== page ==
SEP 09, 2020 7:30 AM PDT

Swallow the Pill, Discover the Bugs Within

WRITTEN BY: Tara Fernandez

The 30-foot long human gastrointestinal tract consists of tissues and organs that work in concert to digest our food. The GI tract also harbors an incredibly complex and dynamic population of microorganisms, called the gut microbiota, which plays a vital role in maintaining health and wellbeing. Scientists estimate that there are almost as many bacterial cells as there are human ones in the digestive tract, and despite their importance, many of the intricacies surrounding the microbiota remain a mystery.

To get to the bottom of what types of bacteria colonize the GI system and what impact these have on human disease, researchers at Purdue University have created a solution: a 3D-printed capsule that, once swallowed, collects microbial samples along the gut for testing and analysis. The study was published in RSC Advances.

The ingestible capsule is elegant in its simplicity. Made of resin with a pH-sensitive tip, the capsule’s outer sheath gets dissolved once it comes into contact with the stomach’s acidic gastric juices. These fluids then enter the pill-like device, causing its hydrogel core to expand, sealing off the opening to ensure the safe passage of the microbial cargo. Once passed out naturally, the precious sample within the capsule can be easily extracted using forceps. With a manufacturing cost of around a dollar per device, the researchers are confident that they can feasibly become a frontline diagnostic tool for gastrointestinal disorders.

Indeed, a growing body of evidence is pointing towards a connection between the gut microbiota and conditions such as obesity, diabetes, and neurological diseases. With better microbiome sampling approaches that overcome the limitations of invasive techniques like endoscopies or colonoscopies, scientists can get an unprecedented glimpse into the enigmatic microbial world within.

 

Source: RSC Advances.


 

About the Author
  • Tara Fernandez has a PhD in Cell Biology and has spent over a decade uncovering the molecular basis of diseases ranging from skin cancer to obesity and diabetes. She currently works on developing and marketing disruptive new technologies in the biotechnology industry. Her areas of interest include innovation in molecular diagnostics, cell therapies, and immunology. She actively participates in various science communication and public engagement initiatives to promote STEM in the community.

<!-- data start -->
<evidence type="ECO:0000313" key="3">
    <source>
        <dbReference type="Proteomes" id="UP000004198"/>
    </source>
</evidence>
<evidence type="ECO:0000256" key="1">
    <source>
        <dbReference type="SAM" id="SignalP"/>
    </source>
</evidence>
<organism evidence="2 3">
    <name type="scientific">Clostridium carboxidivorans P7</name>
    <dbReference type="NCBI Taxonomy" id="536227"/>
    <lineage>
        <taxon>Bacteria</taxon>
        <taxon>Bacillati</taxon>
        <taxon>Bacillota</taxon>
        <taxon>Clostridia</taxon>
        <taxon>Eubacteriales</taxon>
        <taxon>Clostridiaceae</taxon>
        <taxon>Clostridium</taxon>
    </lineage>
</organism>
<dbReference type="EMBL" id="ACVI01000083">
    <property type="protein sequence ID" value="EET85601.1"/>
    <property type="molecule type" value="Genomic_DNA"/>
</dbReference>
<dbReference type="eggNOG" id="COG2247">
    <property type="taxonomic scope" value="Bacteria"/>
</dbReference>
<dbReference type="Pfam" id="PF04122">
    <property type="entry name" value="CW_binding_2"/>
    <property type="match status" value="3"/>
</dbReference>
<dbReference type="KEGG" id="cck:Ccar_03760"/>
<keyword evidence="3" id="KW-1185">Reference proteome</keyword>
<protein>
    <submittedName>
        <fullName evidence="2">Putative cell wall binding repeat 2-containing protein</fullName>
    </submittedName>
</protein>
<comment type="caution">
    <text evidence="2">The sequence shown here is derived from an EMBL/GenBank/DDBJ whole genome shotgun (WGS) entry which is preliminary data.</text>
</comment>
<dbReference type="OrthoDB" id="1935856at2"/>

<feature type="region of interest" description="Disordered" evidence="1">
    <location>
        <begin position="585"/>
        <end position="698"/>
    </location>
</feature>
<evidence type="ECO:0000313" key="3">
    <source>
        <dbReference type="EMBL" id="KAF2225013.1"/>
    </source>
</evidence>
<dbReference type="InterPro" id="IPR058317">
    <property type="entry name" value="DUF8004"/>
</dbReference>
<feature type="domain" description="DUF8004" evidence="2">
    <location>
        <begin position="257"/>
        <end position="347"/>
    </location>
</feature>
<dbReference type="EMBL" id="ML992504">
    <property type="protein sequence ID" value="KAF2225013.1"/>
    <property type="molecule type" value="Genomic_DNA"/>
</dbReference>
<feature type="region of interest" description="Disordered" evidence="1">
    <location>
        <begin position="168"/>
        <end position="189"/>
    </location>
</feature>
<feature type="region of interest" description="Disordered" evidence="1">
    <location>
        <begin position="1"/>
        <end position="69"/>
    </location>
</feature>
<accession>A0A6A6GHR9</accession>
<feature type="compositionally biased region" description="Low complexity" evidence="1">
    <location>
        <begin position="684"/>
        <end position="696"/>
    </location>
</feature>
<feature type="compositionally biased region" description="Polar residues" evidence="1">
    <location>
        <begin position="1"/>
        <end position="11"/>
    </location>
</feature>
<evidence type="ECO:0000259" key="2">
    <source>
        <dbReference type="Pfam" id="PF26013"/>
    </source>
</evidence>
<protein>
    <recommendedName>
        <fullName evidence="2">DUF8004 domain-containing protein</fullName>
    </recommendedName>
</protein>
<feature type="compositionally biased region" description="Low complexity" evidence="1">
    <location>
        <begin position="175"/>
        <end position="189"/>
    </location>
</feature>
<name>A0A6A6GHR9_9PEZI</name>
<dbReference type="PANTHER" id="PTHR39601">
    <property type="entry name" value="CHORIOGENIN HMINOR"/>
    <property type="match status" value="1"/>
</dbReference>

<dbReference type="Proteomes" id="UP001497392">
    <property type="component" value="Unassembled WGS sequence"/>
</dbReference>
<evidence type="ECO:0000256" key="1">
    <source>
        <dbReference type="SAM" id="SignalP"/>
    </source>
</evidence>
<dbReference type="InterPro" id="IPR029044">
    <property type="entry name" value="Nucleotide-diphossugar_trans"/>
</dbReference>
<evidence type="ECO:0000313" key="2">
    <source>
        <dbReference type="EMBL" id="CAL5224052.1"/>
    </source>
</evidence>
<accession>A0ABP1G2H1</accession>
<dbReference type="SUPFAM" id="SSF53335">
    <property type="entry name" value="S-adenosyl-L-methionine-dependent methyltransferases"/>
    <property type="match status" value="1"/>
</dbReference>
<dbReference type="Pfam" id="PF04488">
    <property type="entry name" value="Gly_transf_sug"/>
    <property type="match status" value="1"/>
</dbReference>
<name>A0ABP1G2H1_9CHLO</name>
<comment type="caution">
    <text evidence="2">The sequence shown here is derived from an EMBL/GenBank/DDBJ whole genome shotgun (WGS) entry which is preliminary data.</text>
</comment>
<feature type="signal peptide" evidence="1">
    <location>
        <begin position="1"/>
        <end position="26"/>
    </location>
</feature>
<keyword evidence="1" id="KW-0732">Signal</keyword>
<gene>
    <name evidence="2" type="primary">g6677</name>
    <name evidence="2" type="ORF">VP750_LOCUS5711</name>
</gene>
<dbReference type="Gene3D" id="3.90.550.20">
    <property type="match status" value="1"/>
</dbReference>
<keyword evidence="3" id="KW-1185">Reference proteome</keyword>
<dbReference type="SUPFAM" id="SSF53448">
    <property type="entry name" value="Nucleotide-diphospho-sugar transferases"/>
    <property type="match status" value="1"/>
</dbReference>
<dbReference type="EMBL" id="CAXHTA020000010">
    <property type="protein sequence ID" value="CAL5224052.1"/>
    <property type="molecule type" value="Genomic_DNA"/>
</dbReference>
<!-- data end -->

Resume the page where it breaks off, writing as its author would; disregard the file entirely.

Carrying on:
You May Also Like
SEP 29, 2020
Drug Discovery & Development
Cycling Molecules into Drug Candidates
SEP 29, 2020
Cycling Molecules into Drug Candidates
Statistics show that just 1 in 5,000 drug candidates ever makes it from the lab to the pharmacy. In a process that can t ...
SEP 21, 2020
Cancer
The Protein ETV1 May Act as a Biomarker for Gastrointestinal Cancer
SEP 21, 2020
The Protein ETV1 May Act as a Biomarker for Gastrointestinal Cancer
Cancer is an incredibly diverse disease. It has many types and even sub-types, with a vast range of characteristics. Som ...
SEP 25, 2020
Clinical & Molecular DX
Ray of Hope: Rare Cancer Biomarker Discovered
SEP 25, 2020
Ray of Hope: Rare Cancer Biomarker Discovered
Biliary tract cancer, or BTC, isn’t as talked about as breast or prostate cancers, probably because its incidence ...
NOV 09, 2020
Genetics & Genomics
Potential Problems with Liquid Biopsies
NOV 09, 2020
Potential Problems with Liquid Biopsies
Liquid biopsies are tests that look for biomarkers in the blood, which can help inform the treatment of cancer. The tool ...
JAN 18, 2021
Cancer
An "E-Nose" Could Help Doctors Diagnose Breast Cancer and Its Subtypes
JAN 18, 2021
An "E-Nose" Could Help Doctors Diagnose Breast Cancer and Its Subtypes
Breast cancer is one of the most well-studied cancers in modern medicine. Diagnostics can already differentiate between ...
JAN 24, 2021
Genetics & Genomics
Rare Neurodevelopment Disorder LINKED is IDed
JAN 24, 2021
Rare Neurodevelopment Disorder LINKED is IDed
Scientists have now characterized a genetic disorder called linkage-specific-deubiquitylation-deficiency-induced embryon ...
Loading Comments...